If you're considering a saltwater pool, talk to a knowledgeable builder or retailer, or get some insight from other saltwater pool owners. You can also find more information at the Salt Institute website.

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Painting Kids' Rooms: Tips and Tricks to Get It Right

July 27, 2012 6:00 pm

Looking to set up a nursery or revamp the color of your tweens bedroom? Painting is an easy and cost-effective way to create just the right atmosphere. But knowing how to get started can feel overwhelming. These tips will help you choose the best type and color of paint, while keeping the process quick and stress-free.

Sheen Savvy -Sheen determines how shiny your paint looks when it's dry. Choosing the right sheen adds the perfect finishing touch on a room, and it can make a big difference when it comes to cleaning up.

Semi-Gloss - Brings a soft shine to the room without being overpowering. It's good for kids' rooms because it's durable and easy to clean. You can wipe off crayon and pencil marks with common non-abrasive cleaners.

Eggshell/Satin - Has a smooth finish with a subtle sheen, and is washable and scrubbable.
Flat - A beautiful matte coating with no shine. It is ideal for low-traffic areas and hides minor dents or nicks best.

Choosing Colors

For many DIYers, choosing paint colors can be a tricky and time-intensive process. There are so many options and many people worry about making a big color mistake.

Get inspired - Look through magazines, websites such as Pinterest®, an online pinboard, and even at friends' homes to get some ideas.

Try them out - Once you've narrowed down your color choices, try out your top picks to see how they will look in the room with your specific lighting conditions.


Painting Tips

• Consider using a combination paint and primer -- it can save you time and money by eliminating the need to use two painting products.
• Work from the ceiling down to the baseboards. Do one entire wall or area at a time.
• Use wide masking tape to mask off areas you don't want to paint, such as window panes or trim.
• Use a roller to paint in blocks of roughly 4 x 4 feet. Paint adjacent blocks before each previous block dries to help blend the edges.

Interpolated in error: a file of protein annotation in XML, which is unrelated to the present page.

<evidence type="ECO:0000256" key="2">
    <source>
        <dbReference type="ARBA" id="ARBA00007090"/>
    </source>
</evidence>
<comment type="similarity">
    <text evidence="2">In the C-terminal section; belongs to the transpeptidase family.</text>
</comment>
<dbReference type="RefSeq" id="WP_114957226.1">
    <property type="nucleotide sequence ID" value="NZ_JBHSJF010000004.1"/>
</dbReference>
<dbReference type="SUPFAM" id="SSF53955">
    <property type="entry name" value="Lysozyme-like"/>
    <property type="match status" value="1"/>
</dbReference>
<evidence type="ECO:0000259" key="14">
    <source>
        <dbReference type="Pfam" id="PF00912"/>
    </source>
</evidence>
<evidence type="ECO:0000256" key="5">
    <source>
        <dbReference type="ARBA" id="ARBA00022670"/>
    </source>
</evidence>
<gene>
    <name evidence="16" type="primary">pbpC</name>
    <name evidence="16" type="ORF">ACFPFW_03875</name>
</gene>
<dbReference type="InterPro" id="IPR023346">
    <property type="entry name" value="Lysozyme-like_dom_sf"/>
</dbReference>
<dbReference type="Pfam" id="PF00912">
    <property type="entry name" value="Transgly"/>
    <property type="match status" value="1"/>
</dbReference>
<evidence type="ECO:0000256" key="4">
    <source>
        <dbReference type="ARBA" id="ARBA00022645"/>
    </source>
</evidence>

• Paint molding and woodwork with a brush, in the direction of the wood grain. Use short strokes to coat the surface, then use longer, smoother strokes for an even and finished surface.
• Make sure the room is well ventilated as you paint.
• Pick a paint that dries quickly and has low odor, so your child can move into the newly painted space sooner.

Source: www.Glidden.com.

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Tips to Recognize Teen Depression: Eagle Ranch Academy

July 27, 2012 6:00 pm

Every parent wants to be a support system for their child. Keeping an eye out for signs of depression is one way you can be there for your teen. Below are several tips for recognizing if your child may be suffering from depression.

Tip 1: If a teen becomes overly quiet and withdrawn from others, tending to spend most of their time in their room away from family and friends, this could be a definite sign of depression. Typically, depressed teens do not wish to communicate with others and would rather avoid any type of social situation.

Tip 2: Dropping grades in school could also be another sign of teen depression. A student that usually gets A’s or B’s, and is currently getting more C’s and D grades could be suffering from depression, as is sometimes seen when parents decide to send their children to a teen treatment center.

Tip 3: Quick or dramatic changes in mannerisms, dress, actions, and friend crowd could also be a sign of depression. Observe a teen closely to see how their behavior and friend crowd has changed.

Tip 4: During the winter months, if changes in teen behavior occur, this could be a sign of seasonal depression. Treatment for this depression may be different than others, but the symptoms for seasonal depression are the same, but with symptoms only occurring during certain seasons, and disappearing in others.

Tip 5: Is a teen prone to listening to music on their iPod or multimedia device with their headphones in and their volume up to full blast for long periods of time? This could be another sign of teen depression. Typically, a teen that does this regularly is trying to isolate themselves from the real world by tuning out everything but their music. It is not so much what music they are listening to as it is the fact that they are choosing loud volumes and isolating themselves.

Source: Eagle Ranch Academy